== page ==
Wednesday, August 22, 2012


I was trying to write a simple nursing note on a patient.

Quality Assurance Manager walks in.  He is not a nurse.

Asks me for a chart on a specific patient.

The desired chart is sitting on a shelf in front of his face.  With all of the other charts.

His interruption causes me to write the wrong word.

"The chart is somewhere on the shelf.  Go ahead and look," I say calmly and return to my writing.

He stands there silently and then says, "I don't see it."

I start to write the wrong word.  Again.  This is in ink.  I have to cross off, date and initial.

"Keep looking," I try to sound encouraging yet firm.  He is 100% capable of locating a chart all by himself and I am the nurse, not the file retrieval girl.

He finds it.  He opens it and starts talking again.  "I'm investigating an error," he says, as if this is enticing information that will draw me in.  Little does he know that I cover up more errors in a day than he'll see in a year.  He also does not know that his constant interruptions have caused me to err in writing a third time.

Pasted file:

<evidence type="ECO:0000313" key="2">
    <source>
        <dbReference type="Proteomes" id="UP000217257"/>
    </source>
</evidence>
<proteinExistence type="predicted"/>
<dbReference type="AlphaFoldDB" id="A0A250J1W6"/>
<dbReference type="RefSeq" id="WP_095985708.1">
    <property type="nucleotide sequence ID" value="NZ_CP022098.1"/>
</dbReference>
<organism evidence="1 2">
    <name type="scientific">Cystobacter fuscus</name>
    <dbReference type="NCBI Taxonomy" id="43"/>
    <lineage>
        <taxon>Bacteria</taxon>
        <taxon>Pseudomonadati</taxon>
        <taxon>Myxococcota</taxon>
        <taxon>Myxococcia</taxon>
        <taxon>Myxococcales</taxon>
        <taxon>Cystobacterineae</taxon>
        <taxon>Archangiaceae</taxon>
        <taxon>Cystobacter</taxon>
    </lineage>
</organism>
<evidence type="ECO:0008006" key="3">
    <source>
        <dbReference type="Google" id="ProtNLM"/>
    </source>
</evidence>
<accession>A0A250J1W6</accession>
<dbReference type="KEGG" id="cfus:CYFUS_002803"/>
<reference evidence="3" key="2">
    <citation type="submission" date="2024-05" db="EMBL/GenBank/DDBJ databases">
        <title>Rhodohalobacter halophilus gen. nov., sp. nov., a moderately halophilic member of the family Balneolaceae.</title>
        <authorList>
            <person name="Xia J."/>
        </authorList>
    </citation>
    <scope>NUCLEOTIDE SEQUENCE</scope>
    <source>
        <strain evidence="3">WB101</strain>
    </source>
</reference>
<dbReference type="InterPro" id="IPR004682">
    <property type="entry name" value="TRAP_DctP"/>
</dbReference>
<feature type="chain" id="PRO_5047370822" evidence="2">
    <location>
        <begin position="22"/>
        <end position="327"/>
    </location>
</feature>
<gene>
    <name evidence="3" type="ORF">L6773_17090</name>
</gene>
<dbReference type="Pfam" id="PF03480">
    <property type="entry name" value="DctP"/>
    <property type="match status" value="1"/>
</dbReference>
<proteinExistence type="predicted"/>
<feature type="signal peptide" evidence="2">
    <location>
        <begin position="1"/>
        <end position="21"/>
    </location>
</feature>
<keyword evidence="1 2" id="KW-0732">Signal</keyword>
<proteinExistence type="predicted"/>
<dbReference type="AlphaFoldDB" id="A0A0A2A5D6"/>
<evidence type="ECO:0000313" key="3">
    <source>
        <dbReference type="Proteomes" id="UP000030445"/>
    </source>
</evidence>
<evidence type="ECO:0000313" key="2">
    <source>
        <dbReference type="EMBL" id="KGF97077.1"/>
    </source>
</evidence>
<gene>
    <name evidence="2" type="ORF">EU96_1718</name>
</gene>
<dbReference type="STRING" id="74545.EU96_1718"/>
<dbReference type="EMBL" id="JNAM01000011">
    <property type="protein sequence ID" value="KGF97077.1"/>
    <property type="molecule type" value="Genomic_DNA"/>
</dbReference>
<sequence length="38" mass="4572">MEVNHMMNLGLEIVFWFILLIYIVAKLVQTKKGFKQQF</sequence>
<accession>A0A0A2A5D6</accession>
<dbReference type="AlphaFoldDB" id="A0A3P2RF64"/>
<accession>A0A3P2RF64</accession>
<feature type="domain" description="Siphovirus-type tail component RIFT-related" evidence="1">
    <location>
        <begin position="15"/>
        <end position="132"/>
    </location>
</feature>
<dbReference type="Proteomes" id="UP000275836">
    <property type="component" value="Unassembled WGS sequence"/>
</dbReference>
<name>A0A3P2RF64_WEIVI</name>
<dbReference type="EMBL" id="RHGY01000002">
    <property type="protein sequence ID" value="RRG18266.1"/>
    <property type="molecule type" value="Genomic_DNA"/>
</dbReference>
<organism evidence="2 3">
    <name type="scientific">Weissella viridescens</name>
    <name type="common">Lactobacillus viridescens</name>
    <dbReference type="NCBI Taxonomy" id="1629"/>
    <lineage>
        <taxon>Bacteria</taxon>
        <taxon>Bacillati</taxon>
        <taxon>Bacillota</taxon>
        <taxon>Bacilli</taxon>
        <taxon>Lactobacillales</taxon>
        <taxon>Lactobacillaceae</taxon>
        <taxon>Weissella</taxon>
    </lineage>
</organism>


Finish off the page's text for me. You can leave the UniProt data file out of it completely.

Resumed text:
In the background are ringing phones that nobody else can answer because they didn't go to nursing school.  (You answer phones and don't have a nursing degree?  You are quite talented!)  Patients screaming, "Nurse!"  Alarms beeping.

"You want to know the number one cause of all of those errors you examine?" I ask him.  He looks intrigued.  "Interruptions.  You interrupt the nurse and she loses focus on what she was doing."  He didn't seem to understand.  I pointed to the paper I was writing my note upon.  "You see these three cross-outs?"  He nodded his head.  "They were the three times that you interrupted me."  Recognition flashed into his eyes.  "Nursing requires focus and concentration to deliver quality care.  You cannot pay attention and properly complete a task when you are incessantly interrupted, which is the norm around here."

"I didn't realize this," he stammered.

"Now you just saw how your seemingly innocent interruptions caused errors in documentation.  Keep that in mind as you look for the causes of omissions and errors."

I walked away.  Idiot.

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